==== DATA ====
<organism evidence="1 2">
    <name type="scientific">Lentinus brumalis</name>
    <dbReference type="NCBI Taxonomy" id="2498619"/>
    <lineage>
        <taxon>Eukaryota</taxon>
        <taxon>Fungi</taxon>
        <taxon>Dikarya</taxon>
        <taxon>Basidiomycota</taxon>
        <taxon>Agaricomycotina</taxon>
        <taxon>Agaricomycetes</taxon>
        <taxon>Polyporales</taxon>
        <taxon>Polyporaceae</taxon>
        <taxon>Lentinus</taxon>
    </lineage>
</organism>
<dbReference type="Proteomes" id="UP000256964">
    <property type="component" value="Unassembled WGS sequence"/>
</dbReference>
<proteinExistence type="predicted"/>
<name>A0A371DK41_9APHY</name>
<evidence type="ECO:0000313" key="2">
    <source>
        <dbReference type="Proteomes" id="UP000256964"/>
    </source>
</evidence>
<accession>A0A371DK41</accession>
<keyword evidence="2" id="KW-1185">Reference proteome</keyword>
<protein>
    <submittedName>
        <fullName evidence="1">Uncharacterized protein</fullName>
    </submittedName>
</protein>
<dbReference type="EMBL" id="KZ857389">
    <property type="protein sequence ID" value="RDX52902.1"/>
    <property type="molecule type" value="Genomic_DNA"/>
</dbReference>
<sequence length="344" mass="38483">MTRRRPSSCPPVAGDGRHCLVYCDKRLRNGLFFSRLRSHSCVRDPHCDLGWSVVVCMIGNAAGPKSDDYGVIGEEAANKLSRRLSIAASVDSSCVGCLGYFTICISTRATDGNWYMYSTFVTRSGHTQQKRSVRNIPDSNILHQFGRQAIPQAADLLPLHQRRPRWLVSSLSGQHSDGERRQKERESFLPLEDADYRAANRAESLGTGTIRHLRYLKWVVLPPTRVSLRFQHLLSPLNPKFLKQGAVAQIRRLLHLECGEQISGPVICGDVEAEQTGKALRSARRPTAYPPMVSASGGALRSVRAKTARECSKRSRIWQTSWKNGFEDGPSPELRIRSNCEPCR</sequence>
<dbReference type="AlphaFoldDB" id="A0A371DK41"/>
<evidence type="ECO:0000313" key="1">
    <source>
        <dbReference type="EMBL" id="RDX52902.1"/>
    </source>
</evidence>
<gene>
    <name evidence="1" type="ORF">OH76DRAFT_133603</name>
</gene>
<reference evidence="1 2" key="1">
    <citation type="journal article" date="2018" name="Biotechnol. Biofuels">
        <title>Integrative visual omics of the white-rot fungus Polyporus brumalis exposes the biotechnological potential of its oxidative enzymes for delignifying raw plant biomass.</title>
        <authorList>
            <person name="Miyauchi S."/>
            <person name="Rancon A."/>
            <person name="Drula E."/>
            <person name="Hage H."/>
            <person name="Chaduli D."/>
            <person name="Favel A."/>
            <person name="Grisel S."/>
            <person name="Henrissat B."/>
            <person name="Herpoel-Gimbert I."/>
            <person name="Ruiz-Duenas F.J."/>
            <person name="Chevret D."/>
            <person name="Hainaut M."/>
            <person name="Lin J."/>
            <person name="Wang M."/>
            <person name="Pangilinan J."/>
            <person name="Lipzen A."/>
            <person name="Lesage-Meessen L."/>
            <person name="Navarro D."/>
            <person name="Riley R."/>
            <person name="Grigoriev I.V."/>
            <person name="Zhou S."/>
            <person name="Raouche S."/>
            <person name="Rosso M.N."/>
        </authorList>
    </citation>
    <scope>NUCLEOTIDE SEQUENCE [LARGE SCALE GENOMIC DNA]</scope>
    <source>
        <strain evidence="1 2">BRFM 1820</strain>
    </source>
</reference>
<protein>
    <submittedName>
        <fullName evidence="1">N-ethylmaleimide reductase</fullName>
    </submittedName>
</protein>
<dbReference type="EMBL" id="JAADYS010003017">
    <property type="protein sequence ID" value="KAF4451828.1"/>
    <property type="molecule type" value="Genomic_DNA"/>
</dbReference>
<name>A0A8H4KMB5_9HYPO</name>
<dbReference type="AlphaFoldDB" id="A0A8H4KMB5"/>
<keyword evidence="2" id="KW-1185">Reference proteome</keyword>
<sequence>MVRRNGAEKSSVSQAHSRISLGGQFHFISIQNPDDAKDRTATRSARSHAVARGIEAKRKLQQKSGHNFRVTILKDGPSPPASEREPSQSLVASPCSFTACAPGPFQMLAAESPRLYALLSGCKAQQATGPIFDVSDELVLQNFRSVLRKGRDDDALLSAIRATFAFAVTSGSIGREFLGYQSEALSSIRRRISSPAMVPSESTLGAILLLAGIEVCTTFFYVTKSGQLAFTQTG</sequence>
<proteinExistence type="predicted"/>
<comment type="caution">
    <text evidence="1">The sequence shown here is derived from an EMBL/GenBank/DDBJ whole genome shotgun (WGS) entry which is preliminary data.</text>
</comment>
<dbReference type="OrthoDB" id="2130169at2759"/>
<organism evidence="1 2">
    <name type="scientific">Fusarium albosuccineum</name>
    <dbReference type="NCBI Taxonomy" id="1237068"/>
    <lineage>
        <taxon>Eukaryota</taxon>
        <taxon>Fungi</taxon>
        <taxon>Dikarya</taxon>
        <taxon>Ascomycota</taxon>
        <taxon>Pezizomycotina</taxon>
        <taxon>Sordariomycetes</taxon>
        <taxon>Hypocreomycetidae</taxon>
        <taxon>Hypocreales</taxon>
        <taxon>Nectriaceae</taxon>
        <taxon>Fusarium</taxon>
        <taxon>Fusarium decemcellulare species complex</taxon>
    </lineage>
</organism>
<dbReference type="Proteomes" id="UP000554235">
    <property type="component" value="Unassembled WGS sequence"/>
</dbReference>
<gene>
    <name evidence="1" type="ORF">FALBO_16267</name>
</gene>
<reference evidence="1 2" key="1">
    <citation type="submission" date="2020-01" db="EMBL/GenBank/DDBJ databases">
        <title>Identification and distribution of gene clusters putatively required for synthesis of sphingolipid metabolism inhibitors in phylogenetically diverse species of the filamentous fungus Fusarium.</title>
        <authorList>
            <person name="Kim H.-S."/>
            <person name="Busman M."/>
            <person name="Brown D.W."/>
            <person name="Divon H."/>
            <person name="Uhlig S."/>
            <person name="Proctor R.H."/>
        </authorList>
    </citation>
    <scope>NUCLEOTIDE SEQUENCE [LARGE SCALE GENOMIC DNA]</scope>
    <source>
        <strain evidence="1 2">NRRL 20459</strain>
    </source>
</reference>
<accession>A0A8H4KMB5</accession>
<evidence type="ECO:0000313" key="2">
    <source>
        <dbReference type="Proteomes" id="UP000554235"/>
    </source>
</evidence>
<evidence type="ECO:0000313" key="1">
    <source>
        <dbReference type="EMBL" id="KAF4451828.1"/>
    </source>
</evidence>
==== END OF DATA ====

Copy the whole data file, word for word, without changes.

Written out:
<organism evidence="1 2">
    <name type="scientific">Lentinus brumalis</name>
    <dbReference type="NCBI Taxonomy" id="2498619"/>
    <lineage>
        <taxon>Eukaryota</taxon>
        <taxon>Fungi</taxon>
        <taxon>Dikarya</taxon>
        <taxon>Basidiomycota</taxon>
        <taxon>Agaricomycotina</taxon>
        <taxon>Agaricomycetes</taxon>
        <taxon>Polyporales</taxon>
        <taxon>Polyporaceae</taxon>
        <taxon>Lentinus</taxon>
    </lineage>
</organism>
<dbReference type="Proteomes" id="UP000256964">
    <property type="component" value="Unassembled WGS sequence"/>
</dbReference>
<proteinExistence type="predicted"/>
<name>A0A371DK41_9APHY</name>
<evidence type="ECO:0000313" key="2">
    <source>
        <dbReference type="Proteomes" id="UP000256964"/>
    </source>
</evidence>
<accession>A0A371DK41</accession>
<keyword evidence="2" id="KW-1185">Reference proteome</keyword>
<protein>
    <submittedName>
        <fullName evidence="1">Uncharacterized protein</fullName>
    </submittedName>
</protein>
<dbReference type="EMBL" id="KZ857389">
    <property type="protein sequence ID" value="RDX52902.1"/>
    <property type="molecule type" value="Genomic_DNA"/>
</dbReference>
<sequence length="344" mass="38483">MTRRRPSSCPPVAGDGRHCLVYCDKRLRNGLFFSRLRSHSCVRDPHCDLGWSVVVCMIGNAAGPKSDDYGVIGEEAANKLSRRLSIAASVDSSCVGCLGYFTICISTRATDGNWYMYSTFVTRSGHTQQKRSVRNIPDSNILHQFGRQAIPQAADLLPLHQRRPRWLVSSLSGQHSDGERRQKERESFLPLEDADYRAANRAESLGTGTIRHLRYLKWVVLPPTRVSLRFQHLLSPLNPKFLKQGAVAQIRRLLHLECGEQISGPVICGDVEAEQTGKALRSARRPTAYPPMVSASGGALRSVRAKTARECSKRSRIWQTSWKNGFEDGPSPELRIRSNCEPCR</sequence>
<dbReference type="AlphaFoldDB" id="A0A371DK41"/>
<evidence type="ECO:0000313" key="1">
    <source>
        <dbReference type="EMBL" id="RDX52902.1"/>
    </source>
</evidence>
<gene>
    <name evidence="1" type="ORF">OH76DRAFT_133603</name>
</gene>
<reference evidence="1 2" key="1">
    <citation type="journal article" date="2018" name="Biotechnol. Biofuels">
        <title>Integrative visual omics of the white-rot fungus Polyporus brumalis exposes the biotechnological potential of its oxidative enzymes for delignifying raw plant biomass.</title>
        <authorList>
            <person name="Miyauchi S."/>
            <person name="Rancon A."/>
            <person name="Drula E."/>
            <person name="Hage H."/>
            <person name="Chaduli D."/>
            <person name="Favel A."/>
            <person name="Grisel S."/>
            <person name="Henrissat B."/>
            <person name="Herpoel-Gimbert I."/>
            <person name="Ruiz-Duenas F.J."/>
            <person name="Chevret D."/>
            <person name="Hainaut M."/>
            <person name="Lin J."/>
            <person name="Wang M."/>
            <person name="Pangilinan J."/>
            <person name="Lipzen A."/>
            <person name="Lesage-Meessen L."/>
            <person name="Navarro D."/>
            <person name="Riley R."/>
            <person name="Grigoriev I.V."/>
            <person name="Zhou S."/>
            <person name="Raouche S."/>
            <person name="Rosso M.N."/>
        </authorList>
    </citation>
    <scope>NUCLEOTIDE SEQUENCE [LARGE SCALE GENOMIC DNA]</scope>
    <source>
        <strain evidence="1 2">BRFM 1820</strain>
    </source>
</reference>
<protein>
    <submittedName>
        <fullName evidence="1">N-ethylmaleimide reductase</fullName>
    </submittedName>
</protein>
<dbReference type="EMBL" id="JAADYS010003017">
    <property type="protein sequence ID" value="KAF4451828.1"/>
    <property type="molecule type" value="Genomic_DNA"/>
</dbReference>
<name>A0A8H4KMB5_9HYPO</name>
<dbReference type="AlphaFoldDB" id="A0A8H4KMB5"/>
<keyword evidence="2" id="KW-1185">Reference proteome</keyword>
<sequence>MVRRNGAEKSSVSQAHSRISLGGQFHFISIQNPDDAKDRTATRSARSHAVARGIEAKRKLQQKSGHNFRVTILKDGPSPPASEREPSQSLVASPCSFTACAPGPFQMLAAESPRLYALLSGCKAQQATGPIFDVSDELVLQNFRSVLRKGRDDDALLSAIRATFAFAVTSGSIGREFLGYQSEALSSIRRRISSPAMVPSESTLGAILLLAGIEVCTTFFYVTKSGQLAFTQTG</sequence>
<proteinExistence type="predicted"/>
<comment type="caution">
    <text evidence="1">The sequence shown here is derived from an EMBL/GenBank/DDBJ whole genome shotgun (WGS) entry which is preliminary data.</text>
</comment>
<dbReference type="OrthoDB" id="2130169at2759"/>
<organism evidence="1 2">
    <name type="scientific">Fusarium albosuccineum</name>
    <dbReference type="NCBI Taxonomy" id="1237068"/>
    <lineage>
        <taxon>Eukaryota</taxon>
        <taxon>Fungi</taxon>
        <taxon>Dikarya</taxon>
        <taxon>Ascomycota</taxon>
        <taxon>Pezizomycotina</taxon>
        <taxon>Sordariomycetes</taxon>
        <taxon>Hypocreomycetidae</taxon>
        <taxon>Hypocreales</taxon>
        <taxon>Nectriaceae</taxon>
        <taxon>Fusarium</taxon>
        <taxon>Fusarium decemcellulare species complex</taxon>
    </lineage>
</organism>
<dbReference type="Proteomes" id="UP000554235">
    <property type="component" value="Unassembled WGS sequence"/>
</dbReference>
<gene>
    <name evidence="1" type="ORF">FALBO_16267</name>
</gene>
<reference evidence="1 2" key="1">
    <citation type="submission" date="2020-01" db="EMBL/GenBank/DDBJ databases">
        <title>Identification and distribution of gene clusters putatively required for synthesis of sphingolipid metabolism inhibitors in phylogenetically diverse species of the filamentous fungus Fusarium.</title>
        <authorList>
            <person name="Kim H.-S."/>
            <person name="Busman M."/>
            <person name="Brown D.W."/>
            <person name="Divon H."/>
            <person name="Uhlig S."/>
            <person name="Proctor R.H."/>
        </authorList>
    </citation>
    <scope>NUCLEOTIDE SEQUENCE [LARGE SCALE GENOMIC DNA]</scope>
    <source>
        <strain evidence="1 2">NRRL 20459</strain>
    </source>
</reference>
<accession>A0A8H4KMB5</accession>
<evidence type="ECO:0000313" key="2">
    <source>
        <dbReference type="Proteomes" id="UP000554235"/>
    </source>
</evidence>
<evidence type="ECO:0000313" key="1">
    <source>
        <dbReference type="EMBL" id="KAF4451828.1"/>
    </source>
</evidence>